- Repositório Científico de Acesso Aberto de Portugal
- Scholar Commons @ University of South Florida
- ScholarSphere @ Penn State University
- UTC Scholar @ University of Tennessee at Chattanooga
SHARE Notify has captured more than 4.25 million research release events, and is adding more every day.
If you would like to make your organization’s publications, data, repository holdings, or other research discoverable via SHARE, register to become a metadata provider or forward this e-mail to your digital repository manager and ask them to register.
To find new research and potential collaborators, visit the SHARE search page.
In a one-hour webinar today, January 29, at 2:00 p.m. eastern time, SHARE Operations Team members Judy Ruttenberg and Cynthia Hudson-Vitale will provide an update on the development of SHARE. This webinar—offered by the Association of Southeastern Research Libraries (ASERL)—is free and open to all.
Register for the webinar to learn the latest on SHARE’s progress and how you can participate in and benefit from the project. Ruttenberg and Hudson-Vitale will cover the what, why, and how of SHARE as an open source and higher education effort to build a free, open data set of research and scholarly activity across the life cycle. SHARE is addressing institutions’ need for data about their own activities, and libraries’s mission to collect, provide access, and preserve those activities.
After the webinar, the video will be freely available on the ASERL webinar archive.
The SHARE team plans to offer similar webinars to other groups. Send e-mail to email@example.com if you are interested in scheduling a webinar.
SHARE is offering a preconference workshop and a curate-a-thon on Sunday, April 17, in Portland, Oregon, at the FORCE2016 Conference organized by FORCE11, which aims to improve knowledge creation and sharing by encouraging better use of new technologies.
To maximize use of the data SHARE is aggregating about research releases, community involvement and contribution is essential to enhance the highly variable metadata associated with scholarly and research activity, to link objects together as part of the same activity, and in the process to promote innovative scholarship and a range of outputs beyond traditional publications. Join us for this workshop and curate-a-thon to help enrich the SHARE data set.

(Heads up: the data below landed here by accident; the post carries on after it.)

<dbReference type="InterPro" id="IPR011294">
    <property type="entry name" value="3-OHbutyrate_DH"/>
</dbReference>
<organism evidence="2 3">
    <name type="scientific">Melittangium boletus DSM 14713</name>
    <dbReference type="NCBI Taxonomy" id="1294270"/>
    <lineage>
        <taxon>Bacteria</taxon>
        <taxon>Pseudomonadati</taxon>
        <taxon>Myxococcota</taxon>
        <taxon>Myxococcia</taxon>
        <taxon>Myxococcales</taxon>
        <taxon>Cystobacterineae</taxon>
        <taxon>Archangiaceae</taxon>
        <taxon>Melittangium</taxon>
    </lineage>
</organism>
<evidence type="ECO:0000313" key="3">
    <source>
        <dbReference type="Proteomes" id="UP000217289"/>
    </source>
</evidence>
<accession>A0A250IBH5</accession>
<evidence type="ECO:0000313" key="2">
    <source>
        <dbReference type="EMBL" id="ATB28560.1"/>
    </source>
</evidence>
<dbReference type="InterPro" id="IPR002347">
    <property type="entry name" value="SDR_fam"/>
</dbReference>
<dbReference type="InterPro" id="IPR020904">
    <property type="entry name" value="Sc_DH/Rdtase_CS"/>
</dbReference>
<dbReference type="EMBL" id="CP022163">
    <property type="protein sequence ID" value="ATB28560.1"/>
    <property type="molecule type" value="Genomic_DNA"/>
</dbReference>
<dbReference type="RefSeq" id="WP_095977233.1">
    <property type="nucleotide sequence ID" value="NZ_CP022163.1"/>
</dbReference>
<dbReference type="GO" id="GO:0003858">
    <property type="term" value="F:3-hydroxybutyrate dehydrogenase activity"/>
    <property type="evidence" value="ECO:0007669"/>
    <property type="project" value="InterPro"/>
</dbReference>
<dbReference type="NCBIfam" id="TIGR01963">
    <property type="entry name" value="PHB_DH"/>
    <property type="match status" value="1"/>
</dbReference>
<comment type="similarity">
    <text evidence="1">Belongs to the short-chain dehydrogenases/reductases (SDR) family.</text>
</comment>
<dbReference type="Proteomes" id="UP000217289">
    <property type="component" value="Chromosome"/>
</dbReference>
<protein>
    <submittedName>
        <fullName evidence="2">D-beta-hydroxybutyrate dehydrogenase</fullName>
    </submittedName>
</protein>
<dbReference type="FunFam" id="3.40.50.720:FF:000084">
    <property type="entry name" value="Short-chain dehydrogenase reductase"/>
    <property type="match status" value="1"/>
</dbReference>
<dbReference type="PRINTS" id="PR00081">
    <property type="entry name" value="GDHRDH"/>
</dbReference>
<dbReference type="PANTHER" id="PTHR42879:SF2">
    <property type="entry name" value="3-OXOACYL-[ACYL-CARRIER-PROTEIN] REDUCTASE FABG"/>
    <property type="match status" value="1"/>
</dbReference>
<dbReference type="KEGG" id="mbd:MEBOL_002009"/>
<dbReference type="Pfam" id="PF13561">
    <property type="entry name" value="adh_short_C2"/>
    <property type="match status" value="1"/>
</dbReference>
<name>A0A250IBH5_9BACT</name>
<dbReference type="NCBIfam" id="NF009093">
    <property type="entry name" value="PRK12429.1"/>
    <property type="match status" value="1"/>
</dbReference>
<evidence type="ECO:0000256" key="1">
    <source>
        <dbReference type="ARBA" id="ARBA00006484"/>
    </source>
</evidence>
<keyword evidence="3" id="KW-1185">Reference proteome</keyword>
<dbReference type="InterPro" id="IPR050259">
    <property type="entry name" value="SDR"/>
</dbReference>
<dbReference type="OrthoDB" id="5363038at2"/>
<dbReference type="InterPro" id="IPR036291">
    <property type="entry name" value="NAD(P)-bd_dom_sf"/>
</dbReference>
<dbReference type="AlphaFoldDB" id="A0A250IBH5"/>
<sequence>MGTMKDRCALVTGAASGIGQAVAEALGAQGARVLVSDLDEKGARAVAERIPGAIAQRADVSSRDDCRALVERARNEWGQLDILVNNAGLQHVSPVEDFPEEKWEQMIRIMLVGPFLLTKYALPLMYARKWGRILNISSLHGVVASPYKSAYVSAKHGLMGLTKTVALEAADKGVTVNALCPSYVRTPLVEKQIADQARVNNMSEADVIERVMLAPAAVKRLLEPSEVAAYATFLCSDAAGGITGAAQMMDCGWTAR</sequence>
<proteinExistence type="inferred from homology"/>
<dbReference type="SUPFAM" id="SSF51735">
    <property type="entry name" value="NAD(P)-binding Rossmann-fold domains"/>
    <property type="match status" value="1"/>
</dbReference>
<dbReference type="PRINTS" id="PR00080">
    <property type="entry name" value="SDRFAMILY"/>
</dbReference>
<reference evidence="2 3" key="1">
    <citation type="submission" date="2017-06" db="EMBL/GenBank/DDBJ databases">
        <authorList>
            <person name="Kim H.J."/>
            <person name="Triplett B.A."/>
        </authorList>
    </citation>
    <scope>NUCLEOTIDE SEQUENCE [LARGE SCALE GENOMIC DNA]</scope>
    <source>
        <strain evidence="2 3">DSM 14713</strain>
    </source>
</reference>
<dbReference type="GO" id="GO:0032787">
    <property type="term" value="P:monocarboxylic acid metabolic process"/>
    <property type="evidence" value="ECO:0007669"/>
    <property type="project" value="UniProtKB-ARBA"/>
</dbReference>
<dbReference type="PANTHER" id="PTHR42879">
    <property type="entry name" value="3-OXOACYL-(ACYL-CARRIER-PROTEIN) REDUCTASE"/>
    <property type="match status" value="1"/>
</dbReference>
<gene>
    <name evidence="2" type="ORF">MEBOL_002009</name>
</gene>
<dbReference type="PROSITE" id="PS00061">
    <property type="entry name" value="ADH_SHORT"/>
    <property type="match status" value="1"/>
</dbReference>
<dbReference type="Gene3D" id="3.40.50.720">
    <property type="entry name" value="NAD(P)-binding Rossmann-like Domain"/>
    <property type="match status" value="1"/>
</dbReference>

From 1:30 to 5:00 p.m. on April 17, SHARE Operations Team members Cynthia Hudson-Vitale, Judy Ruttenberg, and Jeff Spies will lead a workshop on “Putting the FORCE11 FAIR Principles into Practice: A Community Curation of SHARE.” Participants will help prioritize the linked data and curation possibilities of the SHARE data set as they relate to the FORCE11 community and the FAIR principles to make data findable, accessible, interoperable, and reusable.
Following a conference reception, the SHARE team will host a curate-a-thon from 7:00 to 9:00 p.m. in which participants will enrich the SHARE data set and implement many of the metadata priorities discussed earlier in the day. Participants will learn how to access data using application programming interfaces (APIs), integrate information and data sets using IPython/Jupyter and other tools, and create links between related digital objects using a newly launched curation tool for SHARE.
There is a wealth of resources to help you better comprehend and communicate the ins and outs of SHARE as we build a free, open, data set about research and scholarly activities across their life cycle:
- Flyer about SHARE—to help you spread the word about the growing SHARE data set and the opportunity to register for SHARE Notify. Please reproduce and distribute this flyer on your campus or at meetings you attend.
- FAQ about SHARE Notify Beta—If you have questions about the SHARE Notify beta, such as, “How do I subscribe to SHARE notifications?” or “How do I filter my SHARE search results by institution?”, visit the FAQ for answers. Submit additional questions to firstname.lastname@example.org.
- SHARE Knowledge Base—provides short, non-technical answers to key SHARE questions ranging from “Who is behind SHARE?” to “What is SHARE doing about data?” If you or someone on your campus has a practical or conceptual question about SHARE, the Knowledge Base is likely to have your answer.
- EDUCAUSE Review article on SHARE—Tyler Walters and Judy Ruttenberg describe SHARE’s first project, the SHARE Notification Service (now called SHARE Notify), as well as the other three layers of SHARE that will be developed in tandem with the Notification Service: a distributed content and registry layer, a discovery layer, and a content-aggregation layer that moves beyond curation and discovery to facilitate data and text mining.
- SHARE on the Open Science Framework—Technical developments pertaining to SHARE Notify are discussed and tracked in real time on the Open Science Framework. The SHARE Open Science Framework site includes a list of active notification sources and consumers, as well as information regarding prototypes, APIs, and other key issues. The site is open and welcomes public input.
SHARE is supported in part by generous funding from the Institute of Museum and Library Services (IMLS) and the Alfred P. Sloan Foundation.
Comments, Questions, Conversation
Wide community input is vital for the success of the SHARE initiative.
Contact us with feedback, inquiries, and to join the conversation about SHARE.
We are always looking for volunteers for future participation.